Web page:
# Homework Help: Chain rule

1. Aug 8, 2017

### Karol

1. The problem statement, all variables and given/known data

Isn't the derivative of y with respect to x Defined as $~\frac{dy}{dx}$?
What and how do i have to prove?

2. Relevant equations
The chain rule:
$$\frac{dy}{dx}=\frac{dy}{du}\frac{du}{dx}$$

3. The attempt at a solution
$$\frac{dy}{dx}=\frac{dy/dt}{dx/dt}$$

2. Aug 8, 2017

### Staff: Mentor

What a horrible question. dy and dx are not numbers, and dx/dy is not a ratio.

What you can probably do is studying d y(x(t))/dt and then abusing the notation sufficiently until you get dy/dx, showing that t does not matter.

3. Aug 8, 2017

### Karol

What is y[x(t)]? isn't it just y(t)?
For example, the example given in the book:
$$x=t+\frac{1}{t},~~y=t-\frac{1}{t}~\rightarrow~x^2-y^2=4$$
isn't $~y[x(t)]=t-\frac{1}{t}~$?

4. Aug 8, 2017

### Staff: Mentor

No. What is $y(x)$ if $x$ was just a real number?

5. Aug 8, 2017

### Ray Vickson

In Nonstandard Analysis, $dy$ and $dx$ are actual infinitesimals and $dy/dx$ really is a ratio; the "standard part" of the ratio equals the ordinary derivative.

However, I have serious doubts that the OP's course is using full-fledged non-standard analysis, but is instead likely using a form of heuristic argument that has been around since the days of Leibnitz.

6. Aug 9, 2017

### Karol

$$y=\sqrt{(x-2)(x+2)}$$

7. Aug 9, 2017

### Staff: Mentor

This is not how $y$ is defined.

8. Aug 9, 2017

### Karol

If x were a real number then $~y=x-\frac{1}{x}$
But what is y[x(t)]?
$$y[x(t)]=y\left[ t+\frac{1}{t} \right]=\left(t+\frac{1}{t} \right)-\frac{1}{\left(t+\frac{1}{t} \right)}\neq t-\frac{1}{t}$$
I don't understand

Last edited: Aug 9, 2017
9. Aug 9, 2017

### Staff: Mentor

You have $y(sth.)= sth. \,- \frac{1}{sth.}$. Next this something is $x(t) = sth. = t + \frac{1}{t}$. What do we get by substitution of that something?

10. Aug 9, 2017

### Karol

We get the value of y, but y isn't a function of x, each (x and y) are functions of t. we just join the points (x,y) produced by t.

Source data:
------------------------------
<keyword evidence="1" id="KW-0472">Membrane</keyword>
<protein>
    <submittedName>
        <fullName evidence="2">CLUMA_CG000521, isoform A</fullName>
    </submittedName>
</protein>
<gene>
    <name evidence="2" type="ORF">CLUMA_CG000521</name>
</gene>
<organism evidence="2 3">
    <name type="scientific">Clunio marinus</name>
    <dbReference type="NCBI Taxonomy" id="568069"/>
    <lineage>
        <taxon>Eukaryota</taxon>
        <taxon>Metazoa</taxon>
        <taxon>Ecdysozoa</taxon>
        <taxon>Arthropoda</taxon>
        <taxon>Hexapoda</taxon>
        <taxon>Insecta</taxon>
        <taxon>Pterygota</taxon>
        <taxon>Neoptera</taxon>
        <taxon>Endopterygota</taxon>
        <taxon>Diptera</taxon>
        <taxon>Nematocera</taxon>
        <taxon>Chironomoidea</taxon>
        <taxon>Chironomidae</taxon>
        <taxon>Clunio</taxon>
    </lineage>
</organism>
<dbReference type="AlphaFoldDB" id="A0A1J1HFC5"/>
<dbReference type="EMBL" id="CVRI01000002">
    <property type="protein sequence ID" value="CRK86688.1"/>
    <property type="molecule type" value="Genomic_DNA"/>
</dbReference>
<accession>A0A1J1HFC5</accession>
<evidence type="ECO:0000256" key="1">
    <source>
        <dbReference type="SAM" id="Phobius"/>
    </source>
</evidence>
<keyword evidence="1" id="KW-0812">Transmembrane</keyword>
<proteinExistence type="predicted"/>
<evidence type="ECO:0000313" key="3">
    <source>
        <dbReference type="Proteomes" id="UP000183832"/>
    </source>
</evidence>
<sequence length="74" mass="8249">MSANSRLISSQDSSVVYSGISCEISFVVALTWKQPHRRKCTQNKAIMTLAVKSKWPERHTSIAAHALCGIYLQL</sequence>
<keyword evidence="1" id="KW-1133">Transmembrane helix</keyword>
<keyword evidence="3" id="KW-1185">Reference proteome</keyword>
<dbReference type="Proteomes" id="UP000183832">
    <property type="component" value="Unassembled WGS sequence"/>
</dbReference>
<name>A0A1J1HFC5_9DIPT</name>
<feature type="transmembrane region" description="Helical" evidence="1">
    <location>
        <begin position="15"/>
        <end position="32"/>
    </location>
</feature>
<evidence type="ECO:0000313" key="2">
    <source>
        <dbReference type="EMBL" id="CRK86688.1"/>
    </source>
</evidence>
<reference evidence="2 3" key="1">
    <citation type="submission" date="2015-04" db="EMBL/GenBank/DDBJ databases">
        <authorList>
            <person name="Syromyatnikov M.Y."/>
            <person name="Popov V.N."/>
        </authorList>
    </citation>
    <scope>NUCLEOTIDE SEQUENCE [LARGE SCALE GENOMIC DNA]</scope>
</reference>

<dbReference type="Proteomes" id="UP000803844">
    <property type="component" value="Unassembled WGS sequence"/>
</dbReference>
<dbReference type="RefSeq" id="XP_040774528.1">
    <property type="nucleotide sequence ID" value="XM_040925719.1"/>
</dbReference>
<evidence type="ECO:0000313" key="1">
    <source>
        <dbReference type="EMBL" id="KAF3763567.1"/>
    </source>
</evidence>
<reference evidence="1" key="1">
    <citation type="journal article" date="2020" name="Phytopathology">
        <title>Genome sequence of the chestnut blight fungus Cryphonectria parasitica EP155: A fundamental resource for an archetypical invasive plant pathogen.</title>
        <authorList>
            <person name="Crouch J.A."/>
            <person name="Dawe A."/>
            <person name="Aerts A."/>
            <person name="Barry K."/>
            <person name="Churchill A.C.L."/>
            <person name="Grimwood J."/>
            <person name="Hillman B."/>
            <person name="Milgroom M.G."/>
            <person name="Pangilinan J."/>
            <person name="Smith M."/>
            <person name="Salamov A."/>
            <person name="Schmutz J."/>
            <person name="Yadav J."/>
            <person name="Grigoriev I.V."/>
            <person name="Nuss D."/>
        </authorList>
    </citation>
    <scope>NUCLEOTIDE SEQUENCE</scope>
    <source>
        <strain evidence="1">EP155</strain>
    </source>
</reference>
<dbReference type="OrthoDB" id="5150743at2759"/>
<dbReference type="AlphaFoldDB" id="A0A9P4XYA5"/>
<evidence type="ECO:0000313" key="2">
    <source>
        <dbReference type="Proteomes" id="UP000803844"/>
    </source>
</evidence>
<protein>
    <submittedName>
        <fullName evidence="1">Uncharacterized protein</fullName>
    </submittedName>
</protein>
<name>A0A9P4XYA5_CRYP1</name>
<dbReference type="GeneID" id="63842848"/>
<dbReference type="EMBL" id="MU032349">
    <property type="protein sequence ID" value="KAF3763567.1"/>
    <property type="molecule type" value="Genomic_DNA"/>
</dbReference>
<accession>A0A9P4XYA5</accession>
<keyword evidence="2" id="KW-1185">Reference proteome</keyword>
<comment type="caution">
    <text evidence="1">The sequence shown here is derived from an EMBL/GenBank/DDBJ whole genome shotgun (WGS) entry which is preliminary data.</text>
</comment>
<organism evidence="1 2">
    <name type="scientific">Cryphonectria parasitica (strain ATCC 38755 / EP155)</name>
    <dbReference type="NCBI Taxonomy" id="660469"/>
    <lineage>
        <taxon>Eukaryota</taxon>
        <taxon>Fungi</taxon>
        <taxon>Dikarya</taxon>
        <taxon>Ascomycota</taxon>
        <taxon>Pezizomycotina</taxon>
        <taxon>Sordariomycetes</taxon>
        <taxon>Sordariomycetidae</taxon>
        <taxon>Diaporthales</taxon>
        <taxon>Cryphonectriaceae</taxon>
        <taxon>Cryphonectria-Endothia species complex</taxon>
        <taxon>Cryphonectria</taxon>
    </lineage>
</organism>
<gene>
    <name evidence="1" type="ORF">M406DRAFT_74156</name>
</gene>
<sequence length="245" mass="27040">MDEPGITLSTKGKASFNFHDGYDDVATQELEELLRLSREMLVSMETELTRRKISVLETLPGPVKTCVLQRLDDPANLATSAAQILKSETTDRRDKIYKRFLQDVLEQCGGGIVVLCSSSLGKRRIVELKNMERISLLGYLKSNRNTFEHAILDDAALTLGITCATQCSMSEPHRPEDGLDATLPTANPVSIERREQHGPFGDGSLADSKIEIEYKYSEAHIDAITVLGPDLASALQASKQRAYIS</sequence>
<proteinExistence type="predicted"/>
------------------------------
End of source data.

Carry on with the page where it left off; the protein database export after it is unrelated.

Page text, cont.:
11. Aug 9, 2017

### Staff: Mentor

You have $y(t)=t-\frac{1}{t}$. This means, if $t$ is replaced by $x$, then we get $y(x)=x-\frac{1}{x}$. And if then the function $x=x(t)= t + \frac{1}{t}$ is parameterized by $t$, we get
$$(y \circ x)(t)=y(x(t))=x(t) -\frac{1}{x(t)} = (t+\frac{1}{t})- \frac{1}{t+\frac{1}{t}}$$
Now you can calculate either $\frac{d}{dt}(y\circ x)(t)$ as function of $t$ or use the chain rule and calculate
$$\frac{d}{dt}(y\circ x)(t)= \frac{d}{dx}y(x) \cdot \frac{d}{dt}x(t) = \frac{d}{dx} (x-\frac{1}{x}) \cdot \frac{d}{dt} (t+\frac{1}{t})$$
and then substitute $x=t+\frac{1}{t}$ and hope both quotients are equal.

12. Aug 10, 2017

### Karol

It is very tiring to prove that both these equations are equal.
And even so, what did i prove? that $~\frac{d}{dx}y(x) \cdot \frac{d}{dt}x(t) = \frac{d}{dt}y[x(t)]$
Is it what the question asked? in this example:
$$y=\sqrt{(x-2)(x+2)}~\rightarrow~y'(x)=...$$
And i have to prove it equals dy/dx
I leave this question since i don't want to tire you and me, i think i won't get further.
Thank you fresh_42

13. Aug 10, 2017

### Ray Vickson

No: there are two solutions
$$y(x) = \pm \sqrt{(x-2)(x+2)}$$
This really is true: if you plot the points $(x(t),y(t))$ for $t> 0$ you will find they lie on the curve $y = -\sqrt{(x-2)(x+2)}$ for $0 < t \leq 1$ and on the curve $y = + \sqrt{(x-2)(x+2)}$ for $1 \leq t < \infty$. This is one branch of the hyperbola $x^2 - y^2 = 4$. For $t < 0$ you get the opposite branch of the hyperbola, opening out to the left of $x = -2$.

14. Aug 10, 2017

### Karol

Thank you Ray, you all are specialists, they drew the plot in the book and it's as you've said